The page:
Unions and companies litigating over retiree health benefits got a lot to digest on April 20, when the U.S. Court of Appeals for the Sixth Circuit issued three opinions in long-running retiree health-care disputes.
Construction equipment designer CNH Industrial N.V. and auto parts manufacturer Kelsey-Hayes Co. owe certain retirees vested lifetime health benefits at specified levels, the court ruled, while fellow auto parts maker Meritor Inc. is free to modify the health benefits it extends to retirees.
All three cases involve collective bargaining agreements with the United Auto Workers. In each ruling, the court closely examined the language of the parties’ CBAs to determine whether retiree health benefits were intended to vest for a retiree’s lifetime. That analysis followed the U.S. Supreme Court’s 2015 decision in M&G Polymers USA, LLC v. Tackett.
In Tackett, the Supreme Court held that disputes over collectively bargained retiree health benefits should be resolved through ordinary principles of contract interpretation. That was a departure from the “thumb on the scale” in favor of retirees previously used by some courts, particularly the Sixth Circuit. Many judges have read Tackett as favoring employers by giving wins to companies including BorgWarner Inc., Weyerhaeuser Co. and Johnson Controls Inc., but the Sixth Circuit’s new trio of opinions suggests that the proper inquiry is very fact-specific and will depend largely on the language of the relevant bargaining agreements.
The opinions also suggest that Sixth Circuit judges may not be on the same page in interpreting post- Tackett rulings—specifically, the Sixth Circuit’s 2016 ruling in Gallo v. Moen Inc. and its ruling on remand in Tackett itself. The decisions favoring the CNH and Kelsey-Hayes retirees, both written by Judge Julia Smith Gibbons, drew concurring and dissenting opinions. The unanimous decision in favor of Meritor was written by Judge Ronald L. Gilman, who dissented from the Kelsey-Hayes decision.
“On a quick read, the most obvious theme of these three cases is the tension between” the Sixth Circuit’s remand decision in Tackett and its ruling in Gallo, Julia Penny Clark, a member of Bredhoff & Kaiser in Washington, told Bloomberg BNA.
Clark, who argued the Tackett case before the Supreme Court on behalf of the retirees, said the decision in favor of Meritor “relies on and follows Gallo as ‘legally indistinguishable,’” while the two rulings favoring the retirees rely more on the remand decision in Tackett, to the extent that there are differences between those two earlier opinions.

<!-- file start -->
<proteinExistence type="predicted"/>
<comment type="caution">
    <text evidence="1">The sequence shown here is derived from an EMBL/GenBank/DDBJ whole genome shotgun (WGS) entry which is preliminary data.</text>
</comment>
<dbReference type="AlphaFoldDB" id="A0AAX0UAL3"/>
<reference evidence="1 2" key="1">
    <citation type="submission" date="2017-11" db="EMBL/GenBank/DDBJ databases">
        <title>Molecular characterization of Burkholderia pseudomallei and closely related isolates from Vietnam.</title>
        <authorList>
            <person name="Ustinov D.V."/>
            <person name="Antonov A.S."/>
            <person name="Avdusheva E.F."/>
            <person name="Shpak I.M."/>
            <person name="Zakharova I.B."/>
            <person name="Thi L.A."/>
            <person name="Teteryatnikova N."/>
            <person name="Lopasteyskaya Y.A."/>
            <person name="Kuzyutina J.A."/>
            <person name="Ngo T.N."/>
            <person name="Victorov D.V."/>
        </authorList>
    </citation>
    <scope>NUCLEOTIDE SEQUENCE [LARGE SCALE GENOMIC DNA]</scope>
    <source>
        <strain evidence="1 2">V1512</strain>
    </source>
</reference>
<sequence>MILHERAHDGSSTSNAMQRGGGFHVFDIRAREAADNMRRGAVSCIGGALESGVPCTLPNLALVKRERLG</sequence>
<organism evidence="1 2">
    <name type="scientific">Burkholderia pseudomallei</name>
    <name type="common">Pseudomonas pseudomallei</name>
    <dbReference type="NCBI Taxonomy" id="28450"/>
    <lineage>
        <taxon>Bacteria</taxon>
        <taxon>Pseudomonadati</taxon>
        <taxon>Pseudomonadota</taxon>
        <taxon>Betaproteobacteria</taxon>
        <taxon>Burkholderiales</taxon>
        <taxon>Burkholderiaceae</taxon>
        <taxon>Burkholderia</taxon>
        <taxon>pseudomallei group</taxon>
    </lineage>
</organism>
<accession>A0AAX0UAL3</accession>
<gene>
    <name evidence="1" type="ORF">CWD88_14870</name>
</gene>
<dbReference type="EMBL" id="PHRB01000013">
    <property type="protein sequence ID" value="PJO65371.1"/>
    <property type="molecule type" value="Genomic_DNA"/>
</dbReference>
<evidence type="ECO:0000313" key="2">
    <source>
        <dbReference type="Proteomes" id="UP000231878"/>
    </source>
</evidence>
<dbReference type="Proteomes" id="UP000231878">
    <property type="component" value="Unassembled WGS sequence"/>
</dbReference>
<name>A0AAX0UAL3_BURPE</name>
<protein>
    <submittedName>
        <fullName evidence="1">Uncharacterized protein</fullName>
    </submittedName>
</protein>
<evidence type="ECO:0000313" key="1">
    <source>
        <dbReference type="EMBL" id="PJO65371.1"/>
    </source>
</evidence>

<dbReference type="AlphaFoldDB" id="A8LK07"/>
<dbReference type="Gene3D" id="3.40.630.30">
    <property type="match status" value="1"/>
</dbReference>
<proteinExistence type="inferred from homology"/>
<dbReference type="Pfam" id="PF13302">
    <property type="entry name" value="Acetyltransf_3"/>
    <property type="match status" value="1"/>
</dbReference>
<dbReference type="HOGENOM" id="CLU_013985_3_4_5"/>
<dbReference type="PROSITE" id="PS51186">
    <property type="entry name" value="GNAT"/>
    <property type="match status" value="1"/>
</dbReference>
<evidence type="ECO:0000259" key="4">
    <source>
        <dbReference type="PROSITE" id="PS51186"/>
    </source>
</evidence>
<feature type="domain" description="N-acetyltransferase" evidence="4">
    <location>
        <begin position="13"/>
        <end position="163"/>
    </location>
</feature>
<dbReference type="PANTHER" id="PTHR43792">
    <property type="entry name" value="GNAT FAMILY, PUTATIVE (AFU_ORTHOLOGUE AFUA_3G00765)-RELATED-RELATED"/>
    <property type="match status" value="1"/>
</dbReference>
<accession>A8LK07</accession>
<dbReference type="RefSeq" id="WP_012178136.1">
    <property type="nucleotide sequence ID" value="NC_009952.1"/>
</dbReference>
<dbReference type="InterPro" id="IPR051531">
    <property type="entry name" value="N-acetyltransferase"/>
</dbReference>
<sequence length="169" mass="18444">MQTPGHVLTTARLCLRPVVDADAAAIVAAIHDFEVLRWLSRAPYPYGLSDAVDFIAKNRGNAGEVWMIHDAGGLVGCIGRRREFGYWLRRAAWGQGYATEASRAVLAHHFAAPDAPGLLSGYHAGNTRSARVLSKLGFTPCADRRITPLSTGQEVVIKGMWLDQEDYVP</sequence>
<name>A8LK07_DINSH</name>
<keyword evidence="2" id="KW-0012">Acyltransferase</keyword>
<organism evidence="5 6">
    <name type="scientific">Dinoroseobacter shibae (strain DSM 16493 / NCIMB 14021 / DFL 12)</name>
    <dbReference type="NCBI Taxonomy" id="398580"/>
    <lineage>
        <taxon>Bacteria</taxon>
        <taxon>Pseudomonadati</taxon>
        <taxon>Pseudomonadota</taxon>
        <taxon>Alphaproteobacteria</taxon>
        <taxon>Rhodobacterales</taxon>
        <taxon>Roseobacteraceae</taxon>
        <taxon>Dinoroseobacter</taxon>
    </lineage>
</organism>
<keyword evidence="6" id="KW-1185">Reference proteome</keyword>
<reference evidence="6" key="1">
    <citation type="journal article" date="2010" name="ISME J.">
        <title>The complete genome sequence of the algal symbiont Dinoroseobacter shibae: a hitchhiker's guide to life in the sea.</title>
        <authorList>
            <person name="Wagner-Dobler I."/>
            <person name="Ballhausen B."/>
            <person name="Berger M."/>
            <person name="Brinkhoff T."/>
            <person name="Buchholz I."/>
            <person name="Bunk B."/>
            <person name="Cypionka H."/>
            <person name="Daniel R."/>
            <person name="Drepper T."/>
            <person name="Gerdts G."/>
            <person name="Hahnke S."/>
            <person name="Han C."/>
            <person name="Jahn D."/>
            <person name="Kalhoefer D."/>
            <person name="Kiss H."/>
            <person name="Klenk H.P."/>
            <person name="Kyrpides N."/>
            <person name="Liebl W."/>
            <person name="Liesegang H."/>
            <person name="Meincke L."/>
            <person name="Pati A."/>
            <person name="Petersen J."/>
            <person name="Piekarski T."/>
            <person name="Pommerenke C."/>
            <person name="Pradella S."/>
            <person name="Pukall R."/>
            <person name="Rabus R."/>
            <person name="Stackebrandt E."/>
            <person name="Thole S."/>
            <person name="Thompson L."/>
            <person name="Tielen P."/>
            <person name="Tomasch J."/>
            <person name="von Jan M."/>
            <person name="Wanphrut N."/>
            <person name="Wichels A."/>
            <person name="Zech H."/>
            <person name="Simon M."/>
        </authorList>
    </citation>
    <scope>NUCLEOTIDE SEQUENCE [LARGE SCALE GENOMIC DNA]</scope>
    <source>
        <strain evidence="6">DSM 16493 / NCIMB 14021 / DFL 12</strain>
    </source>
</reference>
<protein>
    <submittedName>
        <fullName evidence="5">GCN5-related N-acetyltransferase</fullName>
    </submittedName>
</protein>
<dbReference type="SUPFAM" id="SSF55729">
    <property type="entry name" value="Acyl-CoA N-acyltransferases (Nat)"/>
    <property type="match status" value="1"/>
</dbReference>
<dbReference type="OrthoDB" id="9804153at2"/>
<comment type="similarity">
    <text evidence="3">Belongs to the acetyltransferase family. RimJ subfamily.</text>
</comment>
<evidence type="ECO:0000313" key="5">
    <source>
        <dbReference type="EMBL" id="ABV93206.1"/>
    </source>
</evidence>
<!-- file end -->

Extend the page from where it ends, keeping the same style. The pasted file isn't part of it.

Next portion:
The cases are United Autoworkers v. Kelsey-Hayes Co. , 2017 BL 129620, 6th Cir., No. 15-2285, 4/20/17 ; Reese v. CNH Indus. N.V. , 2017 BL 129745, 6th Cir., No. 15-2382, 4/20/17 ; and Cole v. Meritor, Inc. , 2017 BL 129716, 6th Cir., No. 06-2224, 4/20/17 .
The case against Kelsey-Hayes challenged the company’s decision to move certain retirees off company-paid health insurance and into health reimbursement accounts. The court found that the operative bargaining agreement was ambiguous as to whether retirees had a vested interest in the prior system and therefore looked to extrinsic evidence. That evidence suggested that the benefits were vested, the Sixth Circuit said, because Kelsey-Hayes representatives regularly told retiring employees that they would have company-paid health coverage “for life,” among other things
The court also found CNH’s bargaining agreement ambiguous, despite the presence of a general durational clause. That’s because the agreement was silent as to the duration of retiree health benefits, the court said, even though it carved out other types of benefits that would continue past the agreement’s termination. Looking to extrinsic evidence—including CNH’s practice of considering an employee’s projected lifespan when calculating retiree health benefit costs—the Sixth Circuit determined that the benefits had vested for life. It sent the case to the district court for a determination of how CNH should handle retiree health benefits going forward.
Both decisions were written by Gibbons. Judge Jane B. Stranch joined the Kelsey-Hayes opinion, from which Gilman dissented. The CNH opinion drew a concurrence from Judge Bernice B. Donald and a dissent from Judge Jeffrey S. Sutton.
The Meritor case produced a different result, with the court finding the agreement unambiguous. Because the agreement contained a general durational clause, and because language suggesting that retiree health benefits “shall be continued” didn’t override that durational clause, the court ruled that the benefits weren’t vested for life and thus could be modified by the company.
Gilman wrote this unanimous decision, which was joined by Judges Richard F. Suhrheinrich and Helene N. White.
Legghio & Israel P.C. represented the Meritor retirees, and King & Spalding represented Meritor. Law Office of William Wertheimer represented the Kelsey-Hayes retirees, and Baker & Hostetler represented Kelsey-Hayes. McKnight Canzano Smith Radtke & Brault P.C. represented the CNH retirees, and King & Spalding represented CNH.
To contact the reporter on this story: Jacklyn Wille in Washington at firstname.lastname@example.org
To contact the editor responsible for this story: Jo-el J. Meyer at email@example.com
Text of the Kelsey-Hayes decision is at http://www.bloomberglaw.com/public/document/Intl_Union_v_KelseyHayes_Co_No_152285_2017_BL_129620_6th_Cir_Apr_.
Text of the CNH decision is at http://www.bloomberglaw.com/public/document/JACK_REESE_FRANCES_ELAINE_PIDDE_JAMES_CICHANOFSKY_ROGER_MILLER_GE.
Text of the Meritor decision is at http://www.bloomberglaw.com/public/document/ROBERT_COLE_JOHN_ADAMS_RICHARD_S_LANTER_0373872_and_LOIS_E_LAST_D.
Copyright © 2017 The Bureau of National Affairs, Inc. All Rights Reserved.
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